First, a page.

Australia will impose a new three-month moratorium on sheep shipments to the Middle East during the Northern Hemisphere summer.

This is a response to the outcry over video footage taken by animal activists showing appalling conditions on an export ship taking 64,000 animals to the Middle East last year.  About 2,400 sheep died from heat stress, which is almost double the industry standard.

Australian Livestock Exporters’ Council (ALEC) independent chairman Simon Crean said the moratorium would provide certainty to sheep producers.

"This is about maintaining and growing a strong, viable, nine-month-a-year live sheep trade, and more broadly securing the future of Australia's livestock export industry," said Mr. Crean.  "The live sheep trade to the Middle East needs to be reset," he added.

The moratorium will come into force from 1 June 2019.  During the next three months - which are the highest heat stress risk period of the northern summer - no shipments of Australian sheep will depart any Australian port for the Middle East.  The industry will develop new methods and technology which could address the heat issue.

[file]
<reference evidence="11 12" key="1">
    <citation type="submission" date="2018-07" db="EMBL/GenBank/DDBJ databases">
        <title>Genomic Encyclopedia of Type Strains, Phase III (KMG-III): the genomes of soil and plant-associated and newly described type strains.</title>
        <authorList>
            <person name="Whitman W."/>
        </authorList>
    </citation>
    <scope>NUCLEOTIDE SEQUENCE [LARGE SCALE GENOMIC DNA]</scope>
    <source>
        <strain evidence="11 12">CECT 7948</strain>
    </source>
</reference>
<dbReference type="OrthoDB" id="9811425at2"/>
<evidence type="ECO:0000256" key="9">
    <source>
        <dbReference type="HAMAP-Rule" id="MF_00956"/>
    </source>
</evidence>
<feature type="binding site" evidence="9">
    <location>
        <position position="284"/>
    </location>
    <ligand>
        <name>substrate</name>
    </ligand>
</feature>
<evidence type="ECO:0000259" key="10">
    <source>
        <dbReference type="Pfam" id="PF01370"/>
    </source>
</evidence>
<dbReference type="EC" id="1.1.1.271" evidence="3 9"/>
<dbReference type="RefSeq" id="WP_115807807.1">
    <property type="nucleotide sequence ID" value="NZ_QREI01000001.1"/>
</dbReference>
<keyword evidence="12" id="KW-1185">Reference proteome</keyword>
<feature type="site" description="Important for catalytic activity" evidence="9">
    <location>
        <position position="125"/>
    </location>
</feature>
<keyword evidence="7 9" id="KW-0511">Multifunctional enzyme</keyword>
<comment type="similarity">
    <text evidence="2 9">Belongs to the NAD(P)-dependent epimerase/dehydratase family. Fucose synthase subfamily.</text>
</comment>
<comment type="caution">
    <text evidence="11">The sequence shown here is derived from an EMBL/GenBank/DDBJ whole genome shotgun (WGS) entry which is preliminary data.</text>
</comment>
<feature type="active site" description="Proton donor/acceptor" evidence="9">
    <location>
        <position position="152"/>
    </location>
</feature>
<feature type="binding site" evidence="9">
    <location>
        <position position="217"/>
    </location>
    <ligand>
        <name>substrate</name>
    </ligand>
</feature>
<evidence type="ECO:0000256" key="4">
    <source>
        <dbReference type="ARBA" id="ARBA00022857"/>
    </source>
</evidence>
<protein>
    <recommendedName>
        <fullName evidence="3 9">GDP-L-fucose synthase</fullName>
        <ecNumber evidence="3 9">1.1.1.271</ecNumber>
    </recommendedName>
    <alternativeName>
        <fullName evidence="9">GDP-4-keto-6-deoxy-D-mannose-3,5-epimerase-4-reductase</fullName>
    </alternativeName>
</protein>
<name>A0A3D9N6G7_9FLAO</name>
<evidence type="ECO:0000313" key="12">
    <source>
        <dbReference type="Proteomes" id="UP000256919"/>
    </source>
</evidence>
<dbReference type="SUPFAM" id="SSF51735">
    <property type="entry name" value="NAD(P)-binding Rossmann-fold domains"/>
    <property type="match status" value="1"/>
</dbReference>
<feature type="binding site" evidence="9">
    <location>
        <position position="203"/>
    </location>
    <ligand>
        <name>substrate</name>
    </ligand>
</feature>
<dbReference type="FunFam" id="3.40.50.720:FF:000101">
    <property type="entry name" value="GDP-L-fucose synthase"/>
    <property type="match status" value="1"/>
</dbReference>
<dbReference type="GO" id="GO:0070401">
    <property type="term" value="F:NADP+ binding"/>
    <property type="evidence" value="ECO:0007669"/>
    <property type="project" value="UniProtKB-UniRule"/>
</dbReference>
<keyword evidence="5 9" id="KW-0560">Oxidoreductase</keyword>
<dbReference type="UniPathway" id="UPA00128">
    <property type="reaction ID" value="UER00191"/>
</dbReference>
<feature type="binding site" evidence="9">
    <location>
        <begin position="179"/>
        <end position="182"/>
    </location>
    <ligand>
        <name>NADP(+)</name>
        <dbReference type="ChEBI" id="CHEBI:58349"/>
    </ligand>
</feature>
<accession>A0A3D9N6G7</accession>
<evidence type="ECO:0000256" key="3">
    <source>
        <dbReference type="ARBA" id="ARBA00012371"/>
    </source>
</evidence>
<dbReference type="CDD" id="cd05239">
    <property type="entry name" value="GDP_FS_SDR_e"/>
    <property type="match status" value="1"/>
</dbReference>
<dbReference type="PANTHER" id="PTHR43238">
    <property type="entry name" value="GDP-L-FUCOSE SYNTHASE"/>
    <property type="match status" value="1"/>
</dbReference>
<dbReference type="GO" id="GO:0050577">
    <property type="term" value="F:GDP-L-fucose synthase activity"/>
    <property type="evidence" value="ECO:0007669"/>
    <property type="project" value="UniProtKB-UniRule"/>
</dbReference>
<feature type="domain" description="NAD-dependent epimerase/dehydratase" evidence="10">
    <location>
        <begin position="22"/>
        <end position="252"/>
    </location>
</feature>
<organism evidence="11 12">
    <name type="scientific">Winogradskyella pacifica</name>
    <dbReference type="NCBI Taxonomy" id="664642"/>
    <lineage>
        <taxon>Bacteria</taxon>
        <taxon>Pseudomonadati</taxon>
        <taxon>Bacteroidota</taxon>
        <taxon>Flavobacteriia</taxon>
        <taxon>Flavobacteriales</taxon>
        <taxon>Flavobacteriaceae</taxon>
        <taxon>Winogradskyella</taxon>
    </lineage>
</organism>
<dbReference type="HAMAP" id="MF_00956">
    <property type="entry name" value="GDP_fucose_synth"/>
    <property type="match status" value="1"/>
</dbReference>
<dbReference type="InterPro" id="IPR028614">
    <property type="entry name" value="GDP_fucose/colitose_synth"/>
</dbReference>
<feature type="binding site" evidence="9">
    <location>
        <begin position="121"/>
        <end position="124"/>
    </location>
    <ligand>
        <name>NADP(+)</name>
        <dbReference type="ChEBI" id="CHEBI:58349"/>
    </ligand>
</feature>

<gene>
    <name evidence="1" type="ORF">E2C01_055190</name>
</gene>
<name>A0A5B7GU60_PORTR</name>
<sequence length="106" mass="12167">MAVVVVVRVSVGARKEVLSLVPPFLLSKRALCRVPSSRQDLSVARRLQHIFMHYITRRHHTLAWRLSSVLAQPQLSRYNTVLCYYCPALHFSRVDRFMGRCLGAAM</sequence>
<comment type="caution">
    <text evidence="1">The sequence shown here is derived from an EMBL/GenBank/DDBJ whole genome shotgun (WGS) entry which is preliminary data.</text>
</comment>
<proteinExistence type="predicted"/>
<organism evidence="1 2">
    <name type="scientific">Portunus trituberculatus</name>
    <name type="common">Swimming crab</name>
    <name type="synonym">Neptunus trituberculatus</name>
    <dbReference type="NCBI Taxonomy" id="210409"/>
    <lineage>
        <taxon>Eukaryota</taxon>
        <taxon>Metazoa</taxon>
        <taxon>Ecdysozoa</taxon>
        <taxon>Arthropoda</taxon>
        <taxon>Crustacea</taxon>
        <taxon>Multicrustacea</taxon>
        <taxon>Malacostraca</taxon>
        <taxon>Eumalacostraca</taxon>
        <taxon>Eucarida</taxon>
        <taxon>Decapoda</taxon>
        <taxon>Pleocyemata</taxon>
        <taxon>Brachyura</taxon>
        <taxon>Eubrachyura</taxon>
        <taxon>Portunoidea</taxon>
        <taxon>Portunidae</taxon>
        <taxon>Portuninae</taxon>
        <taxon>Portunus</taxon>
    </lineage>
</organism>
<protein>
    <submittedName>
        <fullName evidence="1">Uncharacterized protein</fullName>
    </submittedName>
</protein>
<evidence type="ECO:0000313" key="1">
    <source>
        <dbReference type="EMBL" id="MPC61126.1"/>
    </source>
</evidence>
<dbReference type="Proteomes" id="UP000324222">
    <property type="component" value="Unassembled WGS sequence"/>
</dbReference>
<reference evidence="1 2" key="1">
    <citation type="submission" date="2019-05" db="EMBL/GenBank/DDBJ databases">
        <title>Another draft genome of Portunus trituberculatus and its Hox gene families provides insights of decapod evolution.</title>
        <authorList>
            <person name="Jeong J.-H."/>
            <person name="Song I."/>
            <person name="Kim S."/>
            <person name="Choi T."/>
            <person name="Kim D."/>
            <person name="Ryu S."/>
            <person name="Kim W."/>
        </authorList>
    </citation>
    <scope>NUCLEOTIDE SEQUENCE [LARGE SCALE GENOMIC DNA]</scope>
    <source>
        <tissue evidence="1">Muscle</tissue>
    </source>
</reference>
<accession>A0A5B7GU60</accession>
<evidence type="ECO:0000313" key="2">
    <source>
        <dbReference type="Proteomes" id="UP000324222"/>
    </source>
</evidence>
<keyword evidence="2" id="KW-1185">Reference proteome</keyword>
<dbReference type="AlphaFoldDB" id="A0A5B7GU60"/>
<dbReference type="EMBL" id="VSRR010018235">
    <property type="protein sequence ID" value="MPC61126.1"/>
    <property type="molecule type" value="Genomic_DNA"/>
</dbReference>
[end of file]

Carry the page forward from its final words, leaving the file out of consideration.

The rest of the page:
"Potential solutions being developed by the export research and development corporation, Livecorp, include improved detection and avoidance of temperature extremes, and on-board dehumidification," Mr. Crean said.

A third of sheep produced in Western Australia are bred for live export, and vending them to the Middle East during the Northern Hemisphere months is worth $55 Million.